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And I mean worst, as in Peter King, R-NY and Smokey Joe Barton, D-TX.

The Lucky 113th Congress has turned its bleary eyes onto the subject of internet gambling by Americans. The Senate held a hearing this week and Reps. King and Barton have each introduced bills for regulating internet gaming.

Follow me out into the tall grass for more about what the House and Senate are up to.

Joe Barton's bill, gag reflex alert here, is called the Internet Poker Freedom Act. Congressman Barton thinks of poker as a game of skill and a Texas tradition and if Texans want to play the game online, he is all for it. He said,

Poker is an all-American game. It's a game that I learned as a teen and continue to play today. Just like millions of other players I enjoy the strategy and skill involved. . . I continue to be supportive of the Americans who play poker online. They deserve to have a legal, on-shore system that makes sure everyone is playing in an honest, fair structure.
Rep. Barton's bill applies to poker only and works mainly by preventing federal interference with States regulating internet poker. The approach is States Rights/Libertarian.

For those Republicans with a more Authoritarian than Libertarian approach to federal regulation, Peter King's bill offers comprehensive federal regulation of all internet gaming except sports books.  

It would create an Office of Internet Gambling Oversight in the Treasury Department, a new agency that would be assigned “licensing and enforcement responsibility” for state Internet gambling operations. Under the bill, states or Native American tribes could choose to ban Internet gambling, and they could also choose to cooperate with each other to allow interstate gambling, thereby leading to what the gambling community calls “liquidity,” a reference to creating larger pools of bettors.

“Rather than cede the regulation of Internet gambling to state lawmakers, Congress should ensure there is consistent oversight of this industry and move to generate significant new revenues without having to raise taxes or cut programs,” King said in a prepared statement.

Peter King's Wall Street backers, for whom Mr. King is a complete tool, see reliable profits from legalized online gambling. But the idea of a new federal regulatory agency seems pretty radical for a member of John Boehner's caucus.

Then again, maybe not. Maybe these bills instead represent two of the very different tides in the GOP House that are pulling Mr. Boehner's speakership back and forth. Rep. Barton has pushed online poker legislation before, and the eventual fate of such legislation in the House is unknown.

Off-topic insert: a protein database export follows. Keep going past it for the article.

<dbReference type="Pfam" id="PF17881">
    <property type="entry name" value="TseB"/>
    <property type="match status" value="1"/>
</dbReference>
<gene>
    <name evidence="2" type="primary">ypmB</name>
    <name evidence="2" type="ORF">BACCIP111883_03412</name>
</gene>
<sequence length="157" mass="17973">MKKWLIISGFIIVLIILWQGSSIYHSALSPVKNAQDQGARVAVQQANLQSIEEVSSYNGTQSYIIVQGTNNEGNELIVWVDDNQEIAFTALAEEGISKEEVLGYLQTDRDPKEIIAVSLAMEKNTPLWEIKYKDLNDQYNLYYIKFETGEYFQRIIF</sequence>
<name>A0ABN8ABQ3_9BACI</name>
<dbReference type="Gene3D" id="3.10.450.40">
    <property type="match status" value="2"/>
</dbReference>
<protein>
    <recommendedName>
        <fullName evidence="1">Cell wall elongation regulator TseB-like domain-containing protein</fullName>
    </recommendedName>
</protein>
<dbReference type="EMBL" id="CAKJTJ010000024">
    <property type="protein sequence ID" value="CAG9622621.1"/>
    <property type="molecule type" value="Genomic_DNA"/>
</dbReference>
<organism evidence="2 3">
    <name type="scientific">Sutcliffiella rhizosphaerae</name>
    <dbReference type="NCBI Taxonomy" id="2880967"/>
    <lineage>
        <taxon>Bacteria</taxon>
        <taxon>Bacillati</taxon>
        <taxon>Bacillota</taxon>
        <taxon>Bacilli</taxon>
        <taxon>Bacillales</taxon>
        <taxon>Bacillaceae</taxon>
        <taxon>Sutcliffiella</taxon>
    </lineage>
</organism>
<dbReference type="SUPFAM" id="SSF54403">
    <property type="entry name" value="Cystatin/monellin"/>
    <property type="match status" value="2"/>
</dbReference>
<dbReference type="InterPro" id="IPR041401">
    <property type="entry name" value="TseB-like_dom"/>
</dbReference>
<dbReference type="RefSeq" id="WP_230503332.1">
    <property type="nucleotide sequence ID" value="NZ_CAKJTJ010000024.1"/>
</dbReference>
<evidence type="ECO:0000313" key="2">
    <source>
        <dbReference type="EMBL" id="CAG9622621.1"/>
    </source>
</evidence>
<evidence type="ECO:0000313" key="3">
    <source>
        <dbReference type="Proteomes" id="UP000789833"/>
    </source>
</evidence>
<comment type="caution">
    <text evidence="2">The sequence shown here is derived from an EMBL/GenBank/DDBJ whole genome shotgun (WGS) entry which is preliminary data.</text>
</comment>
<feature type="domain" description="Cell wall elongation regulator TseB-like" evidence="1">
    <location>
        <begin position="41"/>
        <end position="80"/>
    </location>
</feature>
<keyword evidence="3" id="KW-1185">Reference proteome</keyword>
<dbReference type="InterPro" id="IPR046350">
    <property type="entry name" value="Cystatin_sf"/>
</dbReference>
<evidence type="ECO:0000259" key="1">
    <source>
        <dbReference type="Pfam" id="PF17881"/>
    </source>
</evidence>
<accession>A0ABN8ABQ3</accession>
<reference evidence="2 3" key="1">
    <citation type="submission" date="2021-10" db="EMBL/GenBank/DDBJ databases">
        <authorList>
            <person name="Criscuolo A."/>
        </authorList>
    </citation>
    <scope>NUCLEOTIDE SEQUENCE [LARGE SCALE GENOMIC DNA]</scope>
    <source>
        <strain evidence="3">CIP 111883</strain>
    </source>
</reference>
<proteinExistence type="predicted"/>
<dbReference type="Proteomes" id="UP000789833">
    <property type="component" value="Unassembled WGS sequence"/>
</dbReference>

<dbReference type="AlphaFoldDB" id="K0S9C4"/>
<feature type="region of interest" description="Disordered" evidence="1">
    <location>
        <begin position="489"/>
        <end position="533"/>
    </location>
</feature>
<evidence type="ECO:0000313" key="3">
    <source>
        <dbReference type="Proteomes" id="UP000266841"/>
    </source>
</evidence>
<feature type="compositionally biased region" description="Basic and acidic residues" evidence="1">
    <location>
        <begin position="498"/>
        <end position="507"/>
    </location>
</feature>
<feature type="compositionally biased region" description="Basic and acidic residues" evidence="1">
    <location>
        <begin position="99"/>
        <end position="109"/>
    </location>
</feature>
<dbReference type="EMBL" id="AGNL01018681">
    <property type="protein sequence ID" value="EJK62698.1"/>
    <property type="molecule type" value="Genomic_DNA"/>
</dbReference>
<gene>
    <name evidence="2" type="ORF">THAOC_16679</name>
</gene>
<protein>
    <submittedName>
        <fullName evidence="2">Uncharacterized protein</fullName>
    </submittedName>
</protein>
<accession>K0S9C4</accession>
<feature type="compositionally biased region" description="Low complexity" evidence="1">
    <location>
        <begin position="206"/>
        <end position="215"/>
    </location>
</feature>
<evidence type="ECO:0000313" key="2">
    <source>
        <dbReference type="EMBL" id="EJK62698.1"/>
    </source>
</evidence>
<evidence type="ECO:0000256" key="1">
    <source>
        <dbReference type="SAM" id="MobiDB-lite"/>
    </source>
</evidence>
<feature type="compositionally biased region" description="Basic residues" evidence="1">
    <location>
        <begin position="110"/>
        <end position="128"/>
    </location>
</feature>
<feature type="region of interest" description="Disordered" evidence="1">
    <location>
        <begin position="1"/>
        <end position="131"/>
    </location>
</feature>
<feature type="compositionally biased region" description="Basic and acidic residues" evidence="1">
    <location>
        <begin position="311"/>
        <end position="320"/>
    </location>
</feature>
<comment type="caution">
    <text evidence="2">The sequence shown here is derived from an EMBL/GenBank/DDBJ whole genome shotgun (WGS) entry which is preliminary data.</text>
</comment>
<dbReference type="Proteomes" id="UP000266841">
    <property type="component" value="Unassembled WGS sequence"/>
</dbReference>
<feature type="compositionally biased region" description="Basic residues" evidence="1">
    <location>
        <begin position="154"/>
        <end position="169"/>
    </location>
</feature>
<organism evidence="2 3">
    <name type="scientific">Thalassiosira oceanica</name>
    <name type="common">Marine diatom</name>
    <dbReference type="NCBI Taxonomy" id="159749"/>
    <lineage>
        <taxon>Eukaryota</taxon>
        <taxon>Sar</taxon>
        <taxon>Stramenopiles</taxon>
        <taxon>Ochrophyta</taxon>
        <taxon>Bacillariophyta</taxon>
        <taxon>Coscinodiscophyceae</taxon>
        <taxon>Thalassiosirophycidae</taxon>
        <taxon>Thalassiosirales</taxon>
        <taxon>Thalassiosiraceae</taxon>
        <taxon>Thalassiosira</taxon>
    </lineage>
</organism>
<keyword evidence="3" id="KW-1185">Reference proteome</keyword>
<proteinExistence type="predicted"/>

Against that background, here is how Dave Behr at Poker News Online described what happened this week on the other side of Capitol Hill:

That brought us to Wednesday, when a Senate subcommittee held a hearing entitled, “The Expansion of Internet Gambling: Assessing Consumer Protection Concerns”. Three of the four expert witnesses for the hearing were a retired South Carolina local police officer, a lobbyist for the Catholic Church, and a Washington lawyer who specializes in money laundering and financial crime and who told the subcommitte, “I think gambling is dumb.”

You can imagine how things went. The witnesses and various senators tied the scourge of online gambling to human trafficking, money laundering, drug trafficking, terrorism and organized crime, all while making sure to decry the perils of underage gambling. Won’t somebody think of the children?

The junior Nevada senator, Republican Dean Heller, is the ranking minority member of that subcommittee. He repeatedly slammed the Justice Department for its December 2011 reinterpretation of the Wire Act that permitted states to begin offering intrastate online gaming and called for the previous interpretation of the Wire Act to be reinstated.


Heller did allow that poker, as a game of skill, is different from other forms of gambling and perhaps should be permitted. After the hearing was over, he told Washington reporters, “Senator Reid and I are on the same page on this issue,” according to  And the Las Vegas Sun reported Reid as saying, “This was a very, very good hearing. I helped [Heller] prepare for this.”

Taken all together, it appears that there might be room for Congress to actually do something, perhaps a combination of the different policy vortices so far, i.e. national security, consumer protection, revenue, prevention of money laundering, States rights and Tribal rights.

So far, there doesn't seem to be much chance of the 113th Congress passing any kind of governance initiative. Wouldn't it be ironic if the only thing like that that did get through was a new federal internet poker regulation.

I would personally like to see federal law reforming the regulation of internet poker. I play No Limit Texas Holdem online at an offshore book operating free of all U.S. regulation. I suppose that doesn't mean the NSA isn't watching. Anyway, I'm not sure I'd play with a U.S. book if that became available, but, as a consumer, I would like to have the choice. There is also a certain ambiguity remaining when playing games not specifically sanctioned by local or federal law. Action by Congress could clear this up.

I loathe and detest Joe Barton, D-TX, with nearly every fiber of my being, except the poker fibers. There, I agree with him that poker is a game of skill. That is why I call my losses "tuition".

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